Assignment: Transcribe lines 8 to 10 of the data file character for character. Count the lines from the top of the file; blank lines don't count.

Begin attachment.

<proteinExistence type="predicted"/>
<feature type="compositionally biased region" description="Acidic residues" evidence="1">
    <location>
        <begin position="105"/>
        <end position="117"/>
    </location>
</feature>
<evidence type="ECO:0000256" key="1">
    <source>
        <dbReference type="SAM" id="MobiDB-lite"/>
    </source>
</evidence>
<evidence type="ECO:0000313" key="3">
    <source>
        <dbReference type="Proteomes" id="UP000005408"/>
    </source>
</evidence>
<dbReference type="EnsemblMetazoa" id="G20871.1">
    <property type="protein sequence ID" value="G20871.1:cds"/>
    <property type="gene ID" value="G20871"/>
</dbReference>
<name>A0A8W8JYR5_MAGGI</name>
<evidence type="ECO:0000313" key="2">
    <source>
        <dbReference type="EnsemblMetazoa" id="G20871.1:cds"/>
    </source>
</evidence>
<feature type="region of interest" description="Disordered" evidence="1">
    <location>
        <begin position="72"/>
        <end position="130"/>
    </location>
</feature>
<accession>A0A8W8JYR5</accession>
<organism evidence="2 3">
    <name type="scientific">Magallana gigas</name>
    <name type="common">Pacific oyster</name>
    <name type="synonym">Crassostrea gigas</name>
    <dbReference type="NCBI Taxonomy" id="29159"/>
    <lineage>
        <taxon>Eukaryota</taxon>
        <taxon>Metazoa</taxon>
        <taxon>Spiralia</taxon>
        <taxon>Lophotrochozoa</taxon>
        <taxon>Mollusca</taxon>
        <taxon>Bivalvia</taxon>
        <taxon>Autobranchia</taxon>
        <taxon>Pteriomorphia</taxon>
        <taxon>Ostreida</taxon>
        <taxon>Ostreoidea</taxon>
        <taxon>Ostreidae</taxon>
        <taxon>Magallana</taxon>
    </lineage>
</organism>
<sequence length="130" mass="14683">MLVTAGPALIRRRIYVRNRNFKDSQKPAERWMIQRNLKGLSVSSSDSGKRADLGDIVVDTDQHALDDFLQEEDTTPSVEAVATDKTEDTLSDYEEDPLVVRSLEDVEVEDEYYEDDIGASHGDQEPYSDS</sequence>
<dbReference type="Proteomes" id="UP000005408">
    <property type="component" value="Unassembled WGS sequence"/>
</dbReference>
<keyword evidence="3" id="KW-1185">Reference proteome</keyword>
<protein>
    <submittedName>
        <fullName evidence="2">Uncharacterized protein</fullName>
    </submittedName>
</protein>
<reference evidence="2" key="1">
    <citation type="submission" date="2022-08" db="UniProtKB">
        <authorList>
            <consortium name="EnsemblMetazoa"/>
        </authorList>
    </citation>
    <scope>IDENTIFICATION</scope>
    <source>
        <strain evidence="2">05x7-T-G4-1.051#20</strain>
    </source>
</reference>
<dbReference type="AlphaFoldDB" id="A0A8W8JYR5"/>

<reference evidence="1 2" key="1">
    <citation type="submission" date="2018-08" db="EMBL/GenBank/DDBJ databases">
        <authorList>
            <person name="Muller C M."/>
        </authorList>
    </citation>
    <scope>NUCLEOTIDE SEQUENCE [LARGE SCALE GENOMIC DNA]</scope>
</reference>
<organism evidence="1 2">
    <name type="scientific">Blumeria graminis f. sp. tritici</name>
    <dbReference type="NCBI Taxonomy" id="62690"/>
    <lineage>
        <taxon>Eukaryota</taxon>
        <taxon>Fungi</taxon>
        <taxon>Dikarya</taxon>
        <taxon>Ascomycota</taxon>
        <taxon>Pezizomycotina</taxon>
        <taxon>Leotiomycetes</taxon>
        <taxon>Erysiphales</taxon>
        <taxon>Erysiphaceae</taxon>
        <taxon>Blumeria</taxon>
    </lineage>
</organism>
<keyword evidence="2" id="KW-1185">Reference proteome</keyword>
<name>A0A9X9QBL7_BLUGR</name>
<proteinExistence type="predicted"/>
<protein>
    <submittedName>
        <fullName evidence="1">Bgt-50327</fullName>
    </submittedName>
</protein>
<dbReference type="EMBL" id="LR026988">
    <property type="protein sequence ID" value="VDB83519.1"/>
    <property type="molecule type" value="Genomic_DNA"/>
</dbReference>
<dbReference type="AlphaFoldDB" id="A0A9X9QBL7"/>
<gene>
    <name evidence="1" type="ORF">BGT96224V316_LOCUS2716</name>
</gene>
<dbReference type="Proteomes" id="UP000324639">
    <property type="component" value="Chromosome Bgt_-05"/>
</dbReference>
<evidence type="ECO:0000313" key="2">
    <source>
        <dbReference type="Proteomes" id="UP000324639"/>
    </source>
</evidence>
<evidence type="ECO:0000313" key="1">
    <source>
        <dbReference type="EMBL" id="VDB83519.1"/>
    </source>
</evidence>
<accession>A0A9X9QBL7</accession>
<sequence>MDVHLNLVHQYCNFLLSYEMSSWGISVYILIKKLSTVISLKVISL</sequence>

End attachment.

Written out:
<evidence type="ECO:0000256" key="1">
    <source>
        <dbReference type="SAM" id="MobiDB-lite"/>